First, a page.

Let's talk today, guys, about Mr. Prostate Gland! In the picture above, Mr. Prostate is the little heart-shaped white thingee with Mr.Urethra running through the middle of him, just under Mr. Bladder–he's the big kidney-bean-shaped organ at the top center of the image.
(Mr. Happy is at the center, extending to the bottom of the photograph.)
Are you still with me?
Mr. Prostate is an amazing fellow. I will not offer Too Much Information, let's just say that end-stage activities with Mr. Happy during which Mr. Happy grows larger for a time–more than four hours, you are supposed to call your doctor–require the assistance of Mr. Prostate to come to a satisfying conclusion.
Thing is, Mr. Prostate is a tricky fellow. While he starts out about the size of a walnut when you are, say, thirty or so, he often continues to grow, like your ears and nose do. So that by the time you are sixty, he is larger, say, nectarine-sized. At eighty or ninety, Mr. Prostate can be as large as an apple.
This is called Benign Prostate Hyperplasia, or BPH. There seems to be a direct link to the amount of circulating testosterone in your system, so that the more manly you are, the more likely you are to eventually get BPH.
The increasing size presents a problem, because the prostate squeezes the urethra, sometimes hard enough so that urine flow is markedly decreased, and the bladder gets backed up. Stopping/starting, retention, weak stream, increased pressure, an urgent need to pee making you get up in the middle of the night, all of which can lead to infections, bladder stones, and major discomfort.
Fortunately, there are treatments, herbal, medical, surgical. (There's one involving insertion of a tube through the urethra and needles that pop out at right angles and zap the tissue with electricity ...)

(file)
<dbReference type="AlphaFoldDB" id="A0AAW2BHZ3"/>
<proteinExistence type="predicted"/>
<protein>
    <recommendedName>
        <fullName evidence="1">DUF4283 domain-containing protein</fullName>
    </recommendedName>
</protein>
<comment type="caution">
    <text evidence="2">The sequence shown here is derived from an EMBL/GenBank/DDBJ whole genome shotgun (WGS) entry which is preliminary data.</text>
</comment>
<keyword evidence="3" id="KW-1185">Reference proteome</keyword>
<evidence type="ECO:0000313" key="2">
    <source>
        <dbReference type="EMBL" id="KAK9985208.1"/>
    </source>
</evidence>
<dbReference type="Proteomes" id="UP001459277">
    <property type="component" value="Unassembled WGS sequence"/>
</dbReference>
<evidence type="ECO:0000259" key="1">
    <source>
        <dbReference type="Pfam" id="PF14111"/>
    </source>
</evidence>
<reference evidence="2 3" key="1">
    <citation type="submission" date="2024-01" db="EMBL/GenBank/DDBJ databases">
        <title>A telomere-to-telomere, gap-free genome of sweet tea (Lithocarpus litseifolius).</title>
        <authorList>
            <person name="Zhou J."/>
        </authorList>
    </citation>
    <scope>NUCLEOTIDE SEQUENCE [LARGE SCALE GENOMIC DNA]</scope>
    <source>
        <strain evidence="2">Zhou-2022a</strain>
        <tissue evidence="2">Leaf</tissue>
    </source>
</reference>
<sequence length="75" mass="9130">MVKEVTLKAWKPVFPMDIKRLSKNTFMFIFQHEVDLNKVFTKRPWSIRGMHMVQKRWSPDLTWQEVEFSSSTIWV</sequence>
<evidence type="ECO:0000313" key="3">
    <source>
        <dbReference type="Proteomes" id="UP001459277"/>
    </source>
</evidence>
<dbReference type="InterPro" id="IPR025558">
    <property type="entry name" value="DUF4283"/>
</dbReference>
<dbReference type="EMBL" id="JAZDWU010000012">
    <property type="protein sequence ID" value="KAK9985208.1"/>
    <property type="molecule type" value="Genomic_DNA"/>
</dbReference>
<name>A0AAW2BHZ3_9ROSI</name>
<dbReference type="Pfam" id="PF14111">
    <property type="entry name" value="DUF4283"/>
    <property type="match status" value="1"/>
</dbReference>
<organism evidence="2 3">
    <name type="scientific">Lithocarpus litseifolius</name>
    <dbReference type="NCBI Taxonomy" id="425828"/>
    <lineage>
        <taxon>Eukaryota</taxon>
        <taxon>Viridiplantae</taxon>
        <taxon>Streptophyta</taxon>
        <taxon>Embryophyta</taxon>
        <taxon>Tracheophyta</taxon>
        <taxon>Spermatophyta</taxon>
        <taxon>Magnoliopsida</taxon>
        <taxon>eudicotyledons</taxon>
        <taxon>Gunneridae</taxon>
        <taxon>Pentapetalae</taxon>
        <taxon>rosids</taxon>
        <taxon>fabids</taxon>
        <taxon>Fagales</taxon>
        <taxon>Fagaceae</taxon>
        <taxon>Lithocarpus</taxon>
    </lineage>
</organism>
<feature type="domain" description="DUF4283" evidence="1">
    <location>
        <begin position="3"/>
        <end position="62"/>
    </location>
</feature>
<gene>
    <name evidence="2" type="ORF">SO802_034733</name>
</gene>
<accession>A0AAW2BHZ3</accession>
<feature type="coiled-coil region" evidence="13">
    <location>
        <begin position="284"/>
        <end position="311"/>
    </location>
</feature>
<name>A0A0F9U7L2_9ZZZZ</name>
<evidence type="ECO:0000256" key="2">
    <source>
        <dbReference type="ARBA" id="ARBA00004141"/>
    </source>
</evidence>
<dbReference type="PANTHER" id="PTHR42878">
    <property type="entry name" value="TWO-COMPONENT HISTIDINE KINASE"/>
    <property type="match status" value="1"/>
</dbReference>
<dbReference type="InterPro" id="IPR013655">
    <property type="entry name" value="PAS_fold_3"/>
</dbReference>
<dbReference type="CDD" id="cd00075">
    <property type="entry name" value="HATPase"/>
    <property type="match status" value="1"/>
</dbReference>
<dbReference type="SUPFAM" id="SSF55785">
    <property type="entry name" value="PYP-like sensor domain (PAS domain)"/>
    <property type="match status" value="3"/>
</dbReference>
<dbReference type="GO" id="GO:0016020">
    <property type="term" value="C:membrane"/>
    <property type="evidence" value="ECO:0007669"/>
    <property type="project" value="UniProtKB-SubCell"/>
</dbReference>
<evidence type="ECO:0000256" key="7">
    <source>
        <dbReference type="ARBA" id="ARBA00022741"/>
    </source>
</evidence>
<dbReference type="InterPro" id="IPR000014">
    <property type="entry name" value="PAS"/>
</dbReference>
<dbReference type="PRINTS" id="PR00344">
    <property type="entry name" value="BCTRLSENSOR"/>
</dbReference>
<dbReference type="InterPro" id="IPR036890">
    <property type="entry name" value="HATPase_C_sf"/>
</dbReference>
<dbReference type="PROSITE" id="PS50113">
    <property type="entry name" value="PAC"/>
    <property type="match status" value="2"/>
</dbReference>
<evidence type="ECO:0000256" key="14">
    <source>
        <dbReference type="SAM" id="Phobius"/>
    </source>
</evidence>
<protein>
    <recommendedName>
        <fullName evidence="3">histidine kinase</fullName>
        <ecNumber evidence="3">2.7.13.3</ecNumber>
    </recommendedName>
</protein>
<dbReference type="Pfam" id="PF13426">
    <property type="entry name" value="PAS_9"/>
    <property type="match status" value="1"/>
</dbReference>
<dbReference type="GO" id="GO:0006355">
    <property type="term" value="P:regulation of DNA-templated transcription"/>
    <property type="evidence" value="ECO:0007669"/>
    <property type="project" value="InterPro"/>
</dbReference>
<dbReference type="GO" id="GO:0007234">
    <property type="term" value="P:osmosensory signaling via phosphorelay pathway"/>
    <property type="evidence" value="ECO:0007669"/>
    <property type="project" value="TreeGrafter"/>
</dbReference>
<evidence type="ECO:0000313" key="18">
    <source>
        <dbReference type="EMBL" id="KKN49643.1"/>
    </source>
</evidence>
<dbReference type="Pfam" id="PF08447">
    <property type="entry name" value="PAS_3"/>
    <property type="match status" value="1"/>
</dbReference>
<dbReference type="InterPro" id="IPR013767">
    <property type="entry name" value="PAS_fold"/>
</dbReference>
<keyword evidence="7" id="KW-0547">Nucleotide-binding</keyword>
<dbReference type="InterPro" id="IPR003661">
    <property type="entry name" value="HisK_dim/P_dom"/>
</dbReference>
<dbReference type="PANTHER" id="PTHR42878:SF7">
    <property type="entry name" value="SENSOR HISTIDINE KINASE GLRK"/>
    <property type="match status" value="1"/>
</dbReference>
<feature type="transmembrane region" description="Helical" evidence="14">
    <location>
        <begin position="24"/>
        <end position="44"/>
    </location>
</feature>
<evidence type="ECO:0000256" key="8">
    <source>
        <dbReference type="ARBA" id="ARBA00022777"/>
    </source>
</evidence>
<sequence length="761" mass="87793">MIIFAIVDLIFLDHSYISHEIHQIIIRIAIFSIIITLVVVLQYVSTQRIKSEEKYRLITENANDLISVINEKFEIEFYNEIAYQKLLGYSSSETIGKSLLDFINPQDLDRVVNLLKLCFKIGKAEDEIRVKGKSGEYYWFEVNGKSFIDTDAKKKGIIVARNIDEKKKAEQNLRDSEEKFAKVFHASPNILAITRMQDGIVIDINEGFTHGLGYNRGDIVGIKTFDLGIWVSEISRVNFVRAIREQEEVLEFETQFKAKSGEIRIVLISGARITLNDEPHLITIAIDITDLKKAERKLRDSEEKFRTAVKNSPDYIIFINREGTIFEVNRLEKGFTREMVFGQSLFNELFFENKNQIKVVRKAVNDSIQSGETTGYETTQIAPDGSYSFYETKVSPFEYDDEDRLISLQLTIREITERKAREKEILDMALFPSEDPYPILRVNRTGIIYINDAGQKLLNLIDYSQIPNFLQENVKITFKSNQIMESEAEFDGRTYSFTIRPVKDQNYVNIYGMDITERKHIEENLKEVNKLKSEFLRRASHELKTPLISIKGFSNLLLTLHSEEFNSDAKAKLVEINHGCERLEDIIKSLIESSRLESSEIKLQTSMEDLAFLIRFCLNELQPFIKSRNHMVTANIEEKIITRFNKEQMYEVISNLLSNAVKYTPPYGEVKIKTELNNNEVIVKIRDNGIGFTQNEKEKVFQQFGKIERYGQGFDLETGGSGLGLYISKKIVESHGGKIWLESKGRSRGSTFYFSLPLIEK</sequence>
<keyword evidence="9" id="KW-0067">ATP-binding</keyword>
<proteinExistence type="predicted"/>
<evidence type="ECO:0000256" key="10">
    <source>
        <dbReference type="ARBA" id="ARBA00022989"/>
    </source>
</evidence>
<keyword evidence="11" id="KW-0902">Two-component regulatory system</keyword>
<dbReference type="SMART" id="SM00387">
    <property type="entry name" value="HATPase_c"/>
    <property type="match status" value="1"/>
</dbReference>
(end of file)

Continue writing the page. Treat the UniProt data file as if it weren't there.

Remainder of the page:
Ow. Ow. Ow–
Oops, TMI. Sorry.
But that's one kind of problem. There is another that is worse.
This is the second-leading cancer among men, just behind lung cancer, and on the rise. There are a lot of things that predispose one to developing this, genetics, environment, diet. While usually slow-growing, it does knock off about ten percent of men who develop it, and just under a quarter-million cases a year are diagnosed.
Usually, it is so slow-growing that if you develop prostate cancer when most men do, around age seventy, doctors will sometimes recommend that they don't treat it, going with the notion that something else will probably kill you before the cancer does.
Two guys, same age, one gets surgery, the other doesn't, the mortality rates aren't all that different, so they say, and the surgery carries certain risks.
I'm not overwhelmed with that argument. The Big C makes me nervous. I know of a case, two guys, fairly young, both diagnosed with prostate cancer. One elected to get the surgery, the other didn't. Guy who did is still around; the other guy isn't.
Prostate cancer can be aggressive, especially among younger men. Part of being a manly man is that sometimes, testosterone is a poison ...
All of which is to say that one you are past the age of forty, you need to get a prostate exam every year or so. There is a blood test, the prostate-specific-antigen, or PSA, that is used as a screener. The Feds have decided that statistically, this doesn't help all that much, but my doctor is not impressed with their logic, nor am I. If you get a false-positive, you can retest, or do a biopsy, and I want to know what's going on. Statistics aren't all that comforting, and better safe than sorry.
The more, ah, interesting part of the exam? Again, I won't overload you with TMI, dude, but it involves your doctor's finger, a rubber glove, and KY-Jelly.
This is not, for most of us who are heterosexual men, the most pleasant of experiences, and I can see why you might avoid it; nonetheless, and if it never crossed your mind, I hereby urge you think seriously about it. If I have to get it done, you should have to get it done ...
Read chapter seven in the text, there will be a quiz on Wednesday, and remember, the quizzes count for one third of your grade ...